Skip to Content

Attorney: Slender Man stabber’s confession should not have been allowed in trial

WAUKESHA (WISN) — The legal team for one of the girls tried in the Slender Man stabbing case is arguing her confession should not have been admissible during the trial.

Morgan Geyser, 17, is serving a 40-year sentence of state mental health supervision, and she’s getting some powerful help in trying to overturn her conviction.

Five years ago, two Waukesha sixth graders stabbed a classmate 19 times and left her for dead. The reason shocked the nation.

The girls said they did it in fear of and to impress the internet boogeyman Slender Man.

“What were you trying to do when you stabbed her?” Waukesha police Detective Thomas Casey asked Geyser during her interrogation after the stabbing.

“Kill her. I might as well just say it. We were trying to kill her,” Geyser said.

The recorded confession in 2014 at the Waukesha Police Department is a main issue in Geyser’s appeal.

“What did you do next?” Casey asked,

“I already told you,” she said.

“What was that?” Casey asked.

“Stab. Stab. Stab. Stab. Stab,” she said.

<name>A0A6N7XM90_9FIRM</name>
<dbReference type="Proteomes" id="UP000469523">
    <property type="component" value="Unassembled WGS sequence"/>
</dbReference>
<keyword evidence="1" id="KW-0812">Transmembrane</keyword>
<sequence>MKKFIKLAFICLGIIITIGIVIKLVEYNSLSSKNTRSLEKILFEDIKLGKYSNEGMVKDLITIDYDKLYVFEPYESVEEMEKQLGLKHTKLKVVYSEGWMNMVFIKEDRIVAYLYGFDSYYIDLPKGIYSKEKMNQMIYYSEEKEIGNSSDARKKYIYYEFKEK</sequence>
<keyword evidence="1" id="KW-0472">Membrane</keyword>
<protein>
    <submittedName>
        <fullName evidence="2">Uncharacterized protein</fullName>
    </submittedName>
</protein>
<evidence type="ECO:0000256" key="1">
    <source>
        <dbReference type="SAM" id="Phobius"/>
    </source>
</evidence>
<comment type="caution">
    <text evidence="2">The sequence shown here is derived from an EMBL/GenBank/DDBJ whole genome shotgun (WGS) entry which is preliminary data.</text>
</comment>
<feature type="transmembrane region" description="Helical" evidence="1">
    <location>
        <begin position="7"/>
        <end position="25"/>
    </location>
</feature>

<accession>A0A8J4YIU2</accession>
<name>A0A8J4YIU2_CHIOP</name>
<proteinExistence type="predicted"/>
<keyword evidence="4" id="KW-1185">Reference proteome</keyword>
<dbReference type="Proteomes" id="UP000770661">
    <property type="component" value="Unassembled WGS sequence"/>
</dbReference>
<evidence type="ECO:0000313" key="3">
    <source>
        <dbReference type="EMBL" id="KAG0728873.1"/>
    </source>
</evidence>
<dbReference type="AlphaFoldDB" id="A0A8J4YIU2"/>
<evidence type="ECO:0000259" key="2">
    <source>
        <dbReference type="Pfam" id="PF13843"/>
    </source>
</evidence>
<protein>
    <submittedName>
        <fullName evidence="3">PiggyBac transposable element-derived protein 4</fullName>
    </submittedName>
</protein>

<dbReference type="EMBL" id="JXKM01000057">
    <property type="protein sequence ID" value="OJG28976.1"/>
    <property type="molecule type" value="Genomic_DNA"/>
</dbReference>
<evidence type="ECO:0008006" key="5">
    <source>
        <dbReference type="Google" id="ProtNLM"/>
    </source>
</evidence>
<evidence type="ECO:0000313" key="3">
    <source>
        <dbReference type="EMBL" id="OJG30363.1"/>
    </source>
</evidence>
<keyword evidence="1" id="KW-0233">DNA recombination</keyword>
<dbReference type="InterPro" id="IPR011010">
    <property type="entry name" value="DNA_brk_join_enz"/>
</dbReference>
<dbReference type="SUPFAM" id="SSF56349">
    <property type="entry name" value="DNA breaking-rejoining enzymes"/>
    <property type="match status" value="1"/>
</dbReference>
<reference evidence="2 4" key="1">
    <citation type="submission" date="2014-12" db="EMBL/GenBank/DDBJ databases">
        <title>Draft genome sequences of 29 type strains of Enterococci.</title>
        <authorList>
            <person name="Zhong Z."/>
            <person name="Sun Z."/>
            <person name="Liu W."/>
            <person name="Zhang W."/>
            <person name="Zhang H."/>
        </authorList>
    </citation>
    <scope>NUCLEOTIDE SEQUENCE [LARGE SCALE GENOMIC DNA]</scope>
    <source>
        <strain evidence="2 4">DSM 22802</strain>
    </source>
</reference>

Geyser was found not guilty by reason of mental disease and was sentenced. Her appeal challenges whether she really had the ability to waive her rights against incriminating herself.

“When she said she would give a statement waiving her rights, she didn’t have any comprehension of what those rights were,” Geyser’s attorney, Matthew Pinx, said.

This week, the appeal gained some allies, with the Philadelphia-based Juvenile Law Center among those filing a supporting brief.

“We are deeply concerned that this was simply not a lawful or constitutional waiver of her rights,” said Marsha Levick of the Juvenile Law Center.

Prosecutors maintain “the video evidence in particular shows Geyser as a smart, responsive, calm girl who was capable of understanding the rights explained to her.”

Geyser’s lawyer said it will likely be three to six months before a decision is made on whether she would get a new trial.

Depending on the decision, the case could be headed to the state Supreme Court.

Chris Watkins

Social Media & Digital Content Manager

Skip to content